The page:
This week, John Lowe shows us how to appraise our finances and take control of our debt. The steps are quick and easy - plus thorough!
Someone once defined Economics – or Political Economy as it should more properly be called – as maximising the usage of scarce resources. Put simply, this mouthful means getting the best use of your money.
Here in the first of 3 Parts, I will help you fix your finances as you set out on your journey for the rest of the year.
Over 165 years ago, a certain Mr Wilkins Micawber quipped "Annual income - £20, expenditure £19.19s. 6p – result happiness.
Annual income £20, expenditure £20s. 6p – result misery." Charles Dicken’s great character from David Copperfield was spot on all those years ago.
Whether you are a government, business, a family or an individual, the philosophy is the same.
If expenditure exceeds income, you have two choices – earn more or cut costs.
For some, earning more is currently a bridge too far and cutting costs similar – pare til you can pare no more – so whatever your situation, even bankruptcy, you have to manage your way through it.
Negative equity: When you owe more than the value of the property – only comes into play when assets HAVE to be sold to meet debts. Remember you were approved on the basis that you had sufficient income (your number one asset ) to meet your loan repayments. If you still maintain that income, and it is sufficient to meet the agreed payments, then the value of the property is irrelevant especially if you intend to stay and pay.
Debt management is not just a simple matter of setting aside a certain sum each month to meet the mortgage, loan and other fixed repayments. It requires planning, prudence and a degree of discipline which many of us may have lost sight of during the boom years.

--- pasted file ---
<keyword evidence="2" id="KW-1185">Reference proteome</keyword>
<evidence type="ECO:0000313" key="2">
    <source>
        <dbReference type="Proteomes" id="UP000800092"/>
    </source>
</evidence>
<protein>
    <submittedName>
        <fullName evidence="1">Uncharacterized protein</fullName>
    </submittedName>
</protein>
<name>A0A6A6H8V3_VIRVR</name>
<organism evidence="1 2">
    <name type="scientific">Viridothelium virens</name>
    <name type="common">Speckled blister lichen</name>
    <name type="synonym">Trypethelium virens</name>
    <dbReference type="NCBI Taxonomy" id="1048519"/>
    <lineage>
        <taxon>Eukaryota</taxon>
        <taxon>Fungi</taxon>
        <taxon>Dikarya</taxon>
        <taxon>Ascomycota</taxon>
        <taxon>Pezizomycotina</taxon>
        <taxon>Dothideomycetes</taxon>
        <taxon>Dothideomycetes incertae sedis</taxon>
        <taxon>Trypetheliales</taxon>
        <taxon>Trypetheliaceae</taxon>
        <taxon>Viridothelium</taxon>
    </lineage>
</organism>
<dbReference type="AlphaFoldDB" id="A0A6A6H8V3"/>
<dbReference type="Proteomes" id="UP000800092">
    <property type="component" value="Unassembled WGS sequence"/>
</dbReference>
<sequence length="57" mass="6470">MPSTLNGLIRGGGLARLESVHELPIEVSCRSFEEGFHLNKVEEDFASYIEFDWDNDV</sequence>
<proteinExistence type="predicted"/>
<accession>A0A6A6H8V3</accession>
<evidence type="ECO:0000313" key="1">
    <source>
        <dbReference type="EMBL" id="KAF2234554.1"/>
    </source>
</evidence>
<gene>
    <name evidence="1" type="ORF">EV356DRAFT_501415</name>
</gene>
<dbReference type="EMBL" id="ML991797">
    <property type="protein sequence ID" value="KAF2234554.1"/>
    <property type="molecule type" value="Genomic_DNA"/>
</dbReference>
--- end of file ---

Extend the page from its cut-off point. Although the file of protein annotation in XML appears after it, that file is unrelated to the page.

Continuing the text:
New Year is often the time for reflection and now that we’re in the second decade of the 21st century, this could be the time to take control of our lives. There are two keys that will unlock the maze of personal finance - organisation and control. Let us, first of all, understand some of the issues:
What is Debt?
Debt comes in many shapes or forms but can be divided into 3 simple categories.
1. Long Term Debt. This would mainly consist of mortgages but can also include any other debt with a span of greater than 7 years.
2. Short Term Debt. Borrowings which would run for less than 7 years and can include borrowings for car purchase, furniture, holidays, educational or other family purposes. Increasingly this also includes conversion of hard-core overdrafts and credit card borrowings.